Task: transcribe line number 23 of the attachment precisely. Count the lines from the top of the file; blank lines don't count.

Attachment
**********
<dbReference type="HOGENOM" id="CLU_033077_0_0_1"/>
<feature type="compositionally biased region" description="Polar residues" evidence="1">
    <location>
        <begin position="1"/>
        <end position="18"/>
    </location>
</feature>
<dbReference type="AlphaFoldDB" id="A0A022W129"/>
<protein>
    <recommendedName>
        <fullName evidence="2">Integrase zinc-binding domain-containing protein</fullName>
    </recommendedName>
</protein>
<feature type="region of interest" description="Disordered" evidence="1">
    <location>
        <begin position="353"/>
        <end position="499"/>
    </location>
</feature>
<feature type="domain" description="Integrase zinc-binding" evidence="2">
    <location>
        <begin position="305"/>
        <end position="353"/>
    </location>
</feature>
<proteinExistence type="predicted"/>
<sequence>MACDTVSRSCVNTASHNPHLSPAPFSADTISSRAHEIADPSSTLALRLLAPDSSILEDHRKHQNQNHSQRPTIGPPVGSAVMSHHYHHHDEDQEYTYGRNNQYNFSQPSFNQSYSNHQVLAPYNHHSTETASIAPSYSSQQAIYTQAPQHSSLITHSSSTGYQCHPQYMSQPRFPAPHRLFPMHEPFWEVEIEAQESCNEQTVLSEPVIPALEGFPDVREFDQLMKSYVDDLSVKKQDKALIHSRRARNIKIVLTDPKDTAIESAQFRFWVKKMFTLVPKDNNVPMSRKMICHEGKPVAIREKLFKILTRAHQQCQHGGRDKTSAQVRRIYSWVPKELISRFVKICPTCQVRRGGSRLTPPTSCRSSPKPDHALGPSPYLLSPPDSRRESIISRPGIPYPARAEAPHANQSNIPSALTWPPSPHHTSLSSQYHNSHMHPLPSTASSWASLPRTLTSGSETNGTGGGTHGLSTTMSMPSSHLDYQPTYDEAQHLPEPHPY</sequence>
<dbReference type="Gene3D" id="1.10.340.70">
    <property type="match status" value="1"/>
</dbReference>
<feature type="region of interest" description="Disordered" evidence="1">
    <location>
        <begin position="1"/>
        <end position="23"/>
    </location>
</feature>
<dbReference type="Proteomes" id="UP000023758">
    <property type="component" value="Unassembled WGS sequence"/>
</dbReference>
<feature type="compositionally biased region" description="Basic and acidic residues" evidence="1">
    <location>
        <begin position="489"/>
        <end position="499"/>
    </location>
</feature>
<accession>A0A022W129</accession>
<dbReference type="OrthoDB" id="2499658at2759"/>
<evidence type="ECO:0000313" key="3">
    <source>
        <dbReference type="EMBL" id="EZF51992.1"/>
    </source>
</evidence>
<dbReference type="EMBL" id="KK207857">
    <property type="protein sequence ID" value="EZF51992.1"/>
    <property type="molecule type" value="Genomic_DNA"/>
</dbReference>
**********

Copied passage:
        <end position="353"/>